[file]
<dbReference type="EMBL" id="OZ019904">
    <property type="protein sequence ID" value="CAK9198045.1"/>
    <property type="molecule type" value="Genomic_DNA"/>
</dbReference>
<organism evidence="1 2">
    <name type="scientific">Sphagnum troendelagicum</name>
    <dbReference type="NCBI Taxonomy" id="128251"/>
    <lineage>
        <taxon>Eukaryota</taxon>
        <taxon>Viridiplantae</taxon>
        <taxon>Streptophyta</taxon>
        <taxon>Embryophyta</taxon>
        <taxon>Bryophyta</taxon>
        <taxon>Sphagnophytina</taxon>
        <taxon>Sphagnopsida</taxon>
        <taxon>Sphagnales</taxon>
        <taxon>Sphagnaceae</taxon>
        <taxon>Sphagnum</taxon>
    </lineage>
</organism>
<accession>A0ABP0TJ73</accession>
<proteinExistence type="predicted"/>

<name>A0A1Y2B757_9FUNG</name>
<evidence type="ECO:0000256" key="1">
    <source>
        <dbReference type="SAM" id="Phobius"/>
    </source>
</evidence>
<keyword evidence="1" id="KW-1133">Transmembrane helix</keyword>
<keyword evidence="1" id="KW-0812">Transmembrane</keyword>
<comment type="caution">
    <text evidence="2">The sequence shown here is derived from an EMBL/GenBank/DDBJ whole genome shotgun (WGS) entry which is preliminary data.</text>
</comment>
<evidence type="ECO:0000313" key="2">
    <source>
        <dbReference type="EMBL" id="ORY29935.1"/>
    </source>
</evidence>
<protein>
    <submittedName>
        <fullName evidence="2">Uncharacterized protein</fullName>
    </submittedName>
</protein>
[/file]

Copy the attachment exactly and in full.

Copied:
<dbReference type="EMBL" id="OZ019904">
    <property type="protein sequence ID" value="CAK9198045.1"/>
    <property type="molecule type" value="Genomic_DNA"/>
</dbReference>
<organism evidence="1 2">
    <name type="scientific">Sphagnum troendelagicum</name>
    <dbReference type="NCBI Taxonomy" id="128251"/>
    <lineage>
        <taxon>Eukaryota</taxon>
        <taxon>Viridiplantae</taxon>
        <taxon>Streptophyta</taxon>
        <taxon>Embryophyta</taxon>
        <taxon>Bryophyta</taxon>
        <taxon>Sphagnophytina</taxon>
        <taxon>Sphagnopsida</taxon>
        <taxon>Sphagnales</taxon>
        <taxon>Sphagnaceae</taxon>
        <taxon>Sphagnum</taxon>
    </lineage>
</organism>
<accession>A0ABP0TJ73</accession>
<proteinExistence type="predicted"/>

<name>A0A1Y2B757_9FUNG</name>
<evidence type="ECO:0000256" key="1">
    <source>
        <dbReference type="SAM" id="Phobius"/>
    </source>
</evidence>
<keyword evidence="1" id="KW-1133">Transmembrane helix</keyword>
<keyword evidence="1" id="KW-0812">Transmembrane</keyword>
<comment type="caution">
    <text evidence="2">The sequence shown here is derived from an EMBL/GenBank/DDBJ whole genome shotgun (WGS) entry which is preliminary data.</text>
</comment>
<evidence type="ECO:0000313" key="2">
    <source>
        <dbReference type="EMBL" id="ORY29935.1"/>
    </source>
</evidence>
<protein>
    <submittedName>
        <fullName evidence="2">Uncharacterized protein</fullName>
    </submittedName>
</protein>